Higher ed groups call on Ed Dept to scrutinize Walden U sale

Dive Brief: 

  • Several higher education groups and policy organizations are opposing the planned sale of Walden University, an online institution, from one for-profit college operator to another, they wrote in a letter to U.S. Education Secretary Miguel Cardona this week.

  • The organizations called out Adtalem Global Education, which plans to acquire Walden, for its record of running an online university accused of engaging in misleading and aggressive recruiting practices. 

  • They also expressed concerns with Adtalem seeking “unrestricted ability” to expand programs and enrollment levels at Walden and are asking the department to instead put caps on both. 

Dive Insight: 

Adtalem announced plans in September to acquire Walden from Laureate Education, a for-profit college operator, for $1.5 billion in cash. However, the Education Department must sign off on the sale, which is expected to be finalized toward the end of 2021

The Ed Department notified Walden last month that it completed its pre-acquisition review of the sale, saying it did not find any reason that the university’s ability to receive federal financial aid would be discontinued after the deal closed, according to SEC filings

The organizations objecting to the sale — which include the Center for Responsible Lending, The Institute for College Access and Success and the American Federation of Teachers — urged the Ed Department to place limits on Adtalem’s ability to grow programs and enrollment at Walden after the deal closes. They also called out long-running issues with the online university and its future owner. 

“We just believe that the Department of Education should (have) more scrutiny and more review, specifically of these two institutions,” said Julia Barnard, researcher at the Center for Responsible Lending. “Both of them have troubling track records with misleading recruitment and other unlawful practices.”

Walden has faced multiple lawsuits alleging the school has intentionally misled students. Meanwhile, DeVry University was under Adtalem’s management when the Ed Department found it ran an ad campaign touting employment outcomes that it couldn’t substantiate. The groups opposing the sale argue the department must consider Adtalem’s past performance when evaluating whether the company can bring Walden into compliance with the rules governing federal student aid.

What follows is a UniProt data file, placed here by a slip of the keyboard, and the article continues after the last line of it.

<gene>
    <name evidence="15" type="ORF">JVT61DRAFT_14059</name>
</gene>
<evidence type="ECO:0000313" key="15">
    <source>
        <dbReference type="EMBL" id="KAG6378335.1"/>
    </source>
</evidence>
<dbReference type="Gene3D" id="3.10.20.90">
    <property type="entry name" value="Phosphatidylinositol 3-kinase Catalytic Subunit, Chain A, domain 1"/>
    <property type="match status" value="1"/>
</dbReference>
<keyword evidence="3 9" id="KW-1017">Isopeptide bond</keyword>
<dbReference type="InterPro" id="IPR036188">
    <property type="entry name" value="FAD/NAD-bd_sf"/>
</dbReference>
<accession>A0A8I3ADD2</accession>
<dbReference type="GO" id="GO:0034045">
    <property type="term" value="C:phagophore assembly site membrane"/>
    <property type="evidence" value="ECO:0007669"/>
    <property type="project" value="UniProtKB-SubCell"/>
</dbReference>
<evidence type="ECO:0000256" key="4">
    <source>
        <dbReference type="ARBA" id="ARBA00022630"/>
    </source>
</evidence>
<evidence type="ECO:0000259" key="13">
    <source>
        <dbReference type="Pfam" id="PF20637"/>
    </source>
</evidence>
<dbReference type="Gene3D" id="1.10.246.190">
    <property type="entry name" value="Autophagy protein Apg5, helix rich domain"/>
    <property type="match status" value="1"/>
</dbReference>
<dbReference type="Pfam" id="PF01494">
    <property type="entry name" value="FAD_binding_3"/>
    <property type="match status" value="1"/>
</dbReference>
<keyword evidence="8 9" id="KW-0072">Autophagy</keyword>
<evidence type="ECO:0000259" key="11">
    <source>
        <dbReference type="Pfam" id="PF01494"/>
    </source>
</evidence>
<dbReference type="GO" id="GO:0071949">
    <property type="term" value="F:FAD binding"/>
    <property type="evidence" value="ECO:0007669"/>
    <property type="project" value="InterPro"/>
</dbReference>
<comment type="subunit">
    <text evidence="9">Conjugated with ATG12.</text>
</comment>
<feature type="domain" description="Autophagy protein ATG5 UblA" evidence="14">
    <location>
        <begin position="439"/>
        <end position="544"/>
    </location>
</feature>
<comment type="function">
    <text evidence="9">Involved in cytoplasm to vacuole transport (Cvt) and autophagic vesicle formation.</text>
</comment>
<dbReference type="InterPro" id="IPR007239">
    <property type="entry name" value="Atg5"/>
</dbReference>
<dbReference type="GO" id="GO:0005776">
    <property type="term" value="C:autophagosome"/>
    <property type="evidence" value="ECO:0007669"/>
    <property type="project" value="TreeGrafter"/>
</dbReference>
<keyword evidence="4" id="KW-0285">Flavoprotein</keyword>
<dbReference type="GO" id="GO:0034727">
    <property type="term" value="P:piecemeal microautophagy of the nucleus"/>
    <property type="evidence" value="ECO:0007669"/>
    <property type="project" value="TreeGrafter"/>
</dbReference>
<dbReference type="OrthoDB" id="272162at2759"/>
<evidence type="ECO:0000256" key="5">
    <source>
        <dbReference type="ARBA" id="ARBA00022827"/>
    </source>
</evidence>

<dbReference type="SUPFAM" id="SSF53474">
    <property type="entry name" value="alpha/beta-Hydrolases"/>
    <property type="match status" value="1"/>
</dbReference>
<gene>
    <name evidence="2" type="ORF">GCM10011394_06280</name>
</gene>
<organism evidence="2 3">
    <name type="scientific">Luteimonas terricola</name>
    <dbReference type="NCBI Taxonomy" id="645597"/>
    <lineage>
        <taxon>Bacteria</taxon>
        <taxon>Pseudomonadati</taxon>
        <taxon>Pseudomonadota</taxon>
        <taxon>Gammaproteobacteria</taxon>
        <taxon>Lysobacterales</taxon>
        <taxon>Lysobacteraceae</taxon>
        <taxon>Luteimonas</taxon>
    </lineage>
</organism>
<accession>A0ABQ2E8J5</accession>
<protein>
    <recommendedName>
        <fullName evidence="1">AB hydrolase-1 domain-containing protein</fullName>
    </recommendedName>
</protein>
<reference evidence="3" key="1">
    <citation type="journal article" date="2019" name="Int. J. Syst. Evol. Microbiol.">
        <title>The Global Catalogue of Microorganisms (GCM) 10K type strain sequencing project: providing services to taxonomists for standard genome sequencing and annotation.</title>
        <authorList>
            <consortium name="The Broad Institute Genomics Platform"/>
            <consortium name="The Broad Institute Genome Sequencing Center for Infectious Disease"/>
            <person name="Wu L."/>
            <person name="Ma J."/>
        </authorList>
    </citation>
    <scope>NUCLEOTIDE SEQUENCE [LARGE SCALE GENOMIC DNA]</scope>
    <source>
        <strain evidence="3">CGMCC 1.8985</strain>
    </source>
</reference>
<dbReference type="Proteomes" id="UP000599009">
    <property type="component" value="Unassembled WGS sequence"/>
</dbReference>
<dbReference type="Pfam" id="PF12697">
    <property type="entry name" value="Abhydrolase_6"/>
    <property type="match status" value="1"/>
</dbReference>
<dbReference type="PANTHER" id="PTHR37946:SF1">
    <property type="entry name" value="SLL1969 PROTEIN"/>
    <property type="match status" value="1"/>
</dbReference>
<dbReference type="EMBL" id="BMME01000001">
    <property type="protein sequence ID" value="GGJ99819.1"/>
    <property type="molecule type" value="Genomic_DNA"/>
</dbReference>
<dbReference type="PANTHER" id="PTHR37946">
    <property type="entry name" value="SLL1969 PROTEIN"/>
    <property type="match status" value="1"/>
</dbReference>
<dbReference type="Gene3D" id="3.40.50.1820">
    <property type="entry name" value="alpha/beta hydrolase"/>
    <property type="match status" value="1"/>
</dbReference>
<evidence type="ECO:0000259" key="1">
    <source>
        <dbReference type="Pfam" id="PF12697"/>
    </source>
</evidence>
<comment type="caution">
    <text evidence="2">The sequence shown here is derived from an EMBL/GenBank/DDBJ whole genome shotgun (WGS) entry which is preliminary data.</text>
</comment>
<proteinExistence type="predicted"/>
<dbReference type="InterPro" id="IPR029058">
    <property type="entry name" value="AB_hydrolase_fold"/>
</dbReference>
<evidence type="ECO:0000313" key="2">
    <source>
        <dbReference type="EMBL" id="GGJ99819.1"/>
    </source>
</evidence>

Adtalem’s plan to acquire Walden has been fraught from the start. When the company announced the deal, it was billed as a way to expand its healthcare offerings. 

Two months later, however, the companies told investors in SEC filings that the U.S. Department of Justice had launched an investigation into Walden over allegations it misrepresented aspects of a nursing program to students. 

Walden’s accreditor, the Higher Learning Commission, gave it a governmental investigation designation, which could have made it harder for the school’s owner to complete the planned sale of the school. However, HLC dropped the label in May after the Justice Department declined to intervene in the lawsuit. 

That isn’t the only trouble the investigation stirred. Activist investors called on Adtalem to try to end its planned purchase of Walden, labeling the university a “substantially inferior asset” in an open letter. 

They suggested that the federal investigation into Walden gave Adtalem an opening to ditch the deal. Still, Adtalem executives stood by the purchase. 

Representatives from Adtalem, Laureate and Walden did not immediately respond to Higher Ed Dive’s request for comment Thursday.

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